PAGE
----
Sep 22, 2021 I Paul Seaburn

A City-Destroying Space Rock May Have Inspired the Biblical Story of Sodom

The Tunguska event is named for the area in Russia around the Tunguska River where on the morning of June 30, 1908, a high-speed space rock exploded and the air burst created the largest impact event on Earth in recorded history. Archeologists have recently found evidence of a similar air burst created by a similar space rock 3,600 years ago that completely destroyed an ancient Middle Eastern city, demolishing every building and incinerating all of its residents. If that asteroid’s destruction was named for the city it vaporized, it might have been called the Sodom Event. Was the biblical story of Sodom and Gomorrah really inspired by a space rock?

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Trees leveled by the Tunguska explosion.

“Years ago, when archaeologists looked out over excavations of the ruined city, they could see a dark, roughly 5-foot-thick (1.5 m) jumbled layer of charcoal, ash, melted mudbricks and melted pottery. It was obvious that an intense firestorm had destroyed this city long ago. This dark band came to be called the destruction layer.”

Christopher R. Moore, Archaeologist and Special Projects Director at the Savannah River Archaeological Research Program and South Carolina Institute for Archaeology and Anthropology and co-author of a new study on this Tunguska-like event published in the journal Scientific Reports, explains in The Conversation what archeologists found while excavated at Tall el-Hammam, an archaeological site in the eastern part of the lower Jordan Valley that many believe was once the site of the biblical city of Sodom. That “destruction layer” has baffled archeologists for years until Moore and his team analyzed it with the Online Impact Calculator, which models known impact events and nuclear detonations and facilitates studies of ancient ones. The calculator indicated that Tall el-Hammam was destroyed by a small asteroid similar to the one that destroyed Tunguska in 1908, but much smaller that the rock that caused the dinosaur extinction 65 million ago. What they needed was physical proof.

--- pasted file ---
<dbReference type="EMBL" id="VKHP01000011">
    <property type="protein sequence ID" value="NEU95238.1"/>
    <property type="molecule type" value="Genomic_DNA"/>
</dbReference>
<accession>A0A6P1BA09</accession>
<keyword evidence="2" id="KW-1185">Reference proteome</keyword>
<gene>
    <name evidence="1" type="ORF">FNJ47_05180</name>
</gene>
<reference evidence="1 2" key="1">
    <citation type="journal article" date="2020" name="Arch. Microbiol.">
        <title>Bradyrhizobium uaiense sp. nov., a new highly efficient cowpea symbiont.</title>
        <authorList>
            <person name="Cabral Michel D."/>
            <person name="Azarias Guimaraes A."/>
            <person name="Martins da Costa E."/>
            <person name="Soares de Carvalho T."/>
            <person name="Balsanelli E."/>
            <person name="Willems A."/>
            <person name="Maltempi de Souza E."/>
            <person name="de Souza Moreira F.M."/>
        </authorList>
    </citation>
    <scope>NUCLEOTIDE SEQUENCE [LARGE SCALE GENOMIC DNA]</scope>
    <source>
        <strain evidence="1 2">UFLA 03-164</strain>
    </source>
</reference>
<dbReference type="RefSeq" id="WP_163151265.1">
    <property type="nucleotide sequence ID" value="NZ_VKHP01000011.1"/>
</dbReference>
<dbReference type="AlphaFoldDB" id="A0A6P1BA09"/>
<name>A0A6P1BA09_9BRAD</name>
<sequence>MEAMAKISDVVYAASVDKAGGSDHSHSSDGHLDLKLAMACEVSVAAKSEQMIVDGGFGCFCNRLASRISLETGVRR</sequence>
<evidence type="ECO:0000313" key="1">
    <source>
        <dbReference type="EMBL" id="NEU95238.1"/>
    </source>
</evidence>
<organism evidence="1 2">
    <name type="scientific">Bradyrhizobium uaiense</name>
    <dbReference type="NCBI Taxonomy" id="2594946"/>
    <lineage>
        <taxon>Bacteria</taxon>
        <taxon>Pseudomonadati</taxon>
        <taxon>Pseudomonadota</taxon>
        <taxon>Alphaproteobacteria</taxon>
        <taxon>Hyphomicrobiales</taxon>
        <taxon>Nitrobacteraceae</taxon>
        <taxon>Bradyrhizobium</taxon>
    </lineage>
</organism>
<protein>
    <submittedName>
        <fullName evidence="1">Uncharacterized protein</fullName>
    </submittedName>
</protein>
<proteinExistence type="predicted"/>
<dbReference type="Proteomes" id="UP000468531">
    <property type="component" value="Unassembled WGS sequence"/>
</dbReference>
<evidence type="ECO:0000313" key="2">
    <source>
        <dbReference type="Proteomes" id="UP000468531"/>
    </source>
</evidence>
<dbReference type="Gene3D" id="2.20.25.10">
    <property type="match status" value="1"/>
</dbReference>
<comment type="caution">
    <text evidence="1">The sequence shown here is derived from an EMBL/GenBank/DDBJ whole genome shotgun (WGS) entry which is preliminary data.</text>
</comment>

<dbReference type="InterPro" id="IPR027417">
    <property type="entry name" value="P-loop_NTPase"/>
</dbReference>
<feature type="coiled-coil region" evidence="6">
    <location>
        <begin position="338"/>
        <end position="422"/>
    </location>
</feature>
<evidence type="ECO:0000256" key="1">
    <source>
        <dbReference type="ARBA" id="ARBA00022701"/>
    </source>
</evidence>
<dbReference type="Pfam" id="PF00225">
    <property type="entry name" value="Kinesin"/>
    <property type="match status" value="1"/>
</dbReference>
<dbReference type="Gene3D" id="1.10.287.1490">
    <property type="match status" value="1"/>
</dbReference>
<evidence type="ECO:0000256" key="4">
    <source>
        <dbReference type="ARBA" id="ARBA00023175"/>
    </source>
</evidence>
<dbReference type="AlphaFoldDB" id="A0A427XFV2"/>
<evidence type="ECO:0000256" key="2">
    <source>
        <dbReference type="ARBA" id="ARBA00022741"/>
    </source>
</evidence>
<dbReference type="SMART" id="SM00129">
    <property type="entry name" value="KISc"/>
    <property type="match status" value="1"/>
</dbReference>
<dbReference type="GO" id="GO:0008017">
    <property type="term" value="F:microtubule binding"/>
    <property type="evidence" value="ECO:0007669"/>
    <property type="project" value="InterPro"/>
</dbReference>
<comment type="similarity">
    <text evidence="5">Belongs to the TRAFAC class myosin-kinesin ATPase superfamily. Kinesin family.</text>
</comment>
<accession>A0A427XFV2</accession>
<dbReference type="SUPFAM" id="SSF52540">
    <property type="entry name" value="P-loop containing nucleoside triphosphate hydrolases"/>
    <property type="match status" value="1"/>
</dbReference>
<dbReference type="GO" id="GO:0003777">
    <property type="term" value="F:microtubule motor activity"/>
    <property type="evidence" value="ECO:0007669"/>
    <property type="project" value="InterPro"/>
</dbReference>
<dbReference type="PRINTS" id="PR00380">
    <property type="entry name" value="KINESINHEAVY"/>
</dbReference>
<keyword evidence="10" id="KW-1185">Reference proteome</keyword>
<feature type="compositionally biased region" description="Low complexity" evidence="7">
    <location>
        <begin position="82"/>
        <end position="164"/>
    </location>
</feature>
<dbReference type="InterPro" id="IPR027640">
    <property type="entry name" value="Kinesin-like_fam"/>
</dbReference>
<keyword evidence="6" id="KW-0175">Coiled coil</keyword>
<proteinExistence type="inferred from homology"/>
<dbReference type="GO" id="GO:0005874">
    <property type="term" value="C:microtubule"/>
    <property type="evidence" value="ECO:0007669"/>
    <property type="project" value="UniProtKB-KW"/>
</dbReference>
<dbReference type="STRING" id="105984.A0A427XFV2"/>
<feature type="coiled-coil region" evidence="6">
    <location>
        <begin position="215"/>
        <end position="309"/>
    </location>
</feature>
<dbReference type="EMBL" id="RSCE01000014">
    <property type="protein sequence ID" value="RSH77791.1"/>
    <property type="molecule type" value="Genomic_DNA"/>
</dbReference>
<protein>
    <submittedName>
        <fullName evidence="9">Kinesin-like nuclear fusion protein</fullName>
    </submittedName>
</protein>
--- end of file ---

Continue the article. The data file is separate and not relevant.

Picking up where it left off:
“The destruction layer also contains tiny diamonoids that, as the name indicates, are as hard as diamonds. Each one is smaller than a flu virus. It appears that wood and plants in the area were instantly turned into this diamond-like material by the fireball’s high pressures and temperatures.”

Along with the diamonoids, the destruction layer contained shocked quartz that only form at 725,000 pounds per square inch of pressure (5 gigapascals), pottery and mudbricks that liquefied at temperatures above 2,700 F (1,500 C), spherules of vaporized iron and sand that melted at about 2,900 F (1,590 C), and tiny melted metallic grains, including iridium with a melting point of 4,435 F (2,466 C), platinum that melts at 3,215 F (1,768 C) and zirconium silicate at 2,800 F (1,540 C). Is that enough proof?

“Together, all this evidence shows that temperatures in the city rose higher than those of volcanoes, warfare and normal city fires. The only natural process left is a cosmic impact.”

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An asteroid? Does that mean the sinners are off the hook?

That’s proof of a Tunguska-like event at Tall el-Hammam. However, is it proof of the existence of the destruction of Sodom? Moore thinks witnesses passed the story down orally until it was written in the Hebrew Bible as the devastation of an urban city near the Dead Sea where stones and fire fell from the sky, thick smoke rose from the fires and the city’s inhabitants were wiped out. Moore agrees that’s not definitive proof, but he sees it as a warning that these Tunguska-like events are common and happen frequently – even if the city isn’t wicked.

Moore and his teammates looked back at the fires of Tall el-Hammam and didn’t turn to stone. Lot’s wife must be p*ssed.

Paul Seaburn

Paul Seaburn is the editor at Mysterious Universe and its most prolific writer. He’s written for TV shows such as "The Tonight Show", "Politically Incorrect" and an award-winning children’s program. He's been published in “The New York Times" and "Huffington Post” and has co-authored numerous collections of trivia, puzzles and humor. His “What in the World!” podcast is a fun look at the latest weird and paranormal news, strange sports stories and odd trivia. Paul likes to add a bit of humor to each MU post he crafts. After all, the mysterious doesn't always have to be serious.

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